Forty per cent respondents said that they know handwashing using water and soap is necessary before eating, said Bangladesh Bureau of Statistics (BBS) in a report.
The BBS on Thursday unveiled the report of ‘National Hygiene Survey 2018' conducted with support from UNICEF Bangladesh and WaterAid.
The report findings revealed that 36 per cent adolescent girls knew about menstruation before their first period while 43 per cent adolescents and 29 per cent adult women use disposable pads during their menstruation.
The National Hygiene Survey 2018 report presents the findings from the data collected across five different components: household, school, health facilities, restaurants and food vendors with objective to allow monitoring of the progress of hygiene related indicators of SDGs, Five Year Plan, Vision 2021 and vision 2041 etc.
Mohammad Yamin Chowdhury, secretary, statistics and informatics division, planning ministry said, ‘evidence-based programmes and informed policies will effectively address gaps and scale up successes and this hygiene report would be instrumental for effective planning and financing in the major development sector in Bangladesh.’
He thanked all concerned to provide SDG indicator 6.2.1 “Proportion of population using safely managed sanitation services, including a handwashing facility with soap and water” from this survey.
The Bangladesh Bureau of Statistics (BBS) conducted this countrywide stand-alone survey in collaboration with UNICEF and WaterAid Bangladesh.
The survey has a strong methodology that implies data collection by face-to-face interviews, spot checks for sanitation facilities and hygiene practices and handwashing demonstrations in relevant cases.
At school, 39 per cent boys and girls have access to improved, unlocked, accessible toilets that have soap and water available.
But sanitary pad disposal bins were available in 22 per cent schools having separate improved toilets for menstrual management purposes.
30 per cent girls reported abstinence from school during their menstruation in last 6 months and on an average, they missed school for 2.5 days.
On the other hand, 36 per cent girls reported to receive menstrual health education at school.
The report also captures quantifiable pictures of sanitation facilities and environmental hygiene in restaurants and health facilities as well as hygiene behaviours of food vendors and caregivers.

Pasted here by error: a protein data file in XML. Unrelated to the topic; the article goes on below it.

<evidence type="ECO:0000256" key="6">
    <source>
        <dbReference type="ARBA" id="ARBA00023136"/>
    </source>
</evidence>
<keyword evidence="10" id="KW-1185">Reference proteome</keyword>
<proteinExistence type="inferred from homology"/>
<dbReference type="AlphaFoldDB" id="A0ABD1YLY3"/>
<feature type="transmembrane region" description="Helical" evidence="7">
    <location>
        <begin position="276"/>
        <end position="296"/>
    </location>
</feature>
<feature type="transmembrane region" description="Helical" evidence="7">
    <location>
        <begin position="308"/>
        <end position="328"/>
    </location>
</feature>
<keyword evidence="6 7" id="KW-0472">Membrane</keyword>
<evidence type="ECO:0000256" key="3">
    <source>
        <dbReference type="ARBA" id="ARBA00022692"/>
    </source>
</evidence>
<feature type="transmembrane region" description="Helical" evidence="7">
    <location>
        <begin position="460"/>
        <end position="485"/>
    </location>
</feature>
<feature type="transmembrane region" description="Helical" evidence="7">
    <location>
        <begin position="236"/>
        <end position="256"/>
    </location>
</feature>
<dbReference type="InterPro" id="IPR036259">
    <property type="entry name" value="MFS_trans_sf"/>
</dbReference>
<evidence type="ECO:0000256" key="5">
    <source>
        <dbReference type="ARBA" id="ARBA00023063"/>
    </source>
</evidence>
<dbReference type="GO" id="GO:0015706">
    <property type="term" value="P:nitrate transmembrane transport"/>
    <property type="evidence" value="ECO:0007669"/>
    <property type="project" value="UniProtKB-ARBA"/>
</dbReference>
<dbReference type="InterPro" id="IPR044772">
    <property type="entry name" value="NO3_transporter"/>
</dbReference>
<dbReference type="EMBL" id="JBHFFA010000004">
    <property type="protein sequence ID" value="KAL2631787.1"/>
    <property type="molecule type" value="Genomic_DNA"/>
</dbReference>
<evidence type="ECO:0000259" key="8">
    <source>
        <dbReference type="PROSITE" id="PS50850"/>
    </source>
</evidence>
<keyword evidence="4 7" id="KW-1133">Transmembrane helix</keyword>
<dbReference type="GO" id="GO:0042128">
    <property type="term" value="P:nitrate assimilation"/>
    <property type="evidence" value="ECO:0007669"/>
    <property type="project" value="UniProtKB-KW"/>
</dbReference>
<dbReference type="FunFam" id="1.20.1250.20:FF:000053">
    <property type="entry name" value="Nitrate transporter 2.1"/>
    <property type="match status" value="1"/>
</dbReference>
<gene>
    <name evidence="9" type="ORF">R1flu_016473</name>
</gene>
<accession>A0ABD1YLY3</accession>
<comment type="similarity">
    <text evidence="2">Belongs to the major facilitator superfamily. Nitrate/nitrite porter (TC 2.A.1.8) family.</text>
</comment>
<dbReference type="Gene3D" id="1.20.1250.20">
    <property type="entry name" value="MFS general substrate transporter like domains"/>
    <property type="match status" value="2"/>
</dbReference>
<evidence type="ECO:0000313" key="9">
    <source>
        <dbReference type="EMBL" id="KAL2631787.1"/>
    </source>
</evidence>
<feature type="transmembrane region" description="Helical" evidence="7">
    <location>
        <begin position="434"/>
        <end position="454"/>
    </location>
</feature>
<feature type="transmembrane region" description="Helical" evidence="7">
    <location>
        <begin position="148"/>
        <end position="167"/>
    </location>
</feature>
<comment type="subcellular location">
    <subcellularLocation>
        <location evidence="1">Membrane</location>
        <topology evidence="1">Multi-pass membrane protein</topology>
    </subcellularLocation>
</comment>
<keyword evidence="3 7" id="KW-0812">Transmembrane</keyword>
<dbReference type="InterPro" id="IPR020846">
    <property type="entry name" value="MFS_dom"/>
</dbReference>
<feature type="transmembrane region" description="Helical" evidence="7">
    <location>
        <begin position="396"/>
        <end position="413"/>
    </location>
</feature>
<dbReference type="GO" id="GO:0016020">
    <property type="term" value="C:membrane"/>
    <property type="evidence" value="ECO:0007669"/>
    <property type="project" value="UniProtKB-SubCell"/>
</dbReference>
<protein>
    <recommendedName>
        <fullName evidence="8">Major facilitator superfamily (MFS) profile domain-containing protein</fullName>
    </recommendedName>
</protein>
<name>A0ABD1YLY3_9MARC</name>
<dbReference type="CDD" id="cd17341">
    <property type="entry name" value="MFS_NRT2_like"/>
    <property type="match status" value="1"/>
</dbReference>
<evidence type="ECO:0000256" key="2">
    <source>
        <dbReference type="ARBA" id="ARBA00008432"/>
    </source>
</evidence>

It says that 68 per cent cooks reported to wash hands during the business hours in restaurants.
Hasin Jahan, country director, WaterAid Bangladesh said the report highlights the challenges faced by Bangladesh and, thus, it means that we need to double our efforts to ensure hygiene becomes a priority especially in light of Covid-19.
"The NHS 2018 is an important survey that addresses the gaps and shows progress and challenges and directs the need for nation-wide campaign to continue to promote hygiene. Overall, the report is an invaluable resource not just for those working in WASH, but those interested in public health, education and food safety.”
Tushar Mohon Shadhu Khan, additional chief engineer (planning), Department of Public Health Engineering (DPHE) was present as the special guest at the event chaired by Mohammad Tajul Islam, director general, Bangladesh Bureau of Statistics.
Md Mashud Alam, director, demography and health wing, BBS presented the key findings of the survey.
The event was attended by distinguished guest from different government, private and development sector.
The speakers at the dissemination event said that the National Hygiene Survey report will be invaluably helpful for those working in WASH, public health, education and food safety. They also emphasized on comprehensive initiatives to expedite raising awareness for building good health and hygiene practice.
They also thanked the Demography and Health Wing of BBS for showing exceptional commitment and leadership in conducting this rigorous survey and all involved in technical and financial assistance, including UNICEF, the Bill and Melinda Gates Foundation and WaterAid.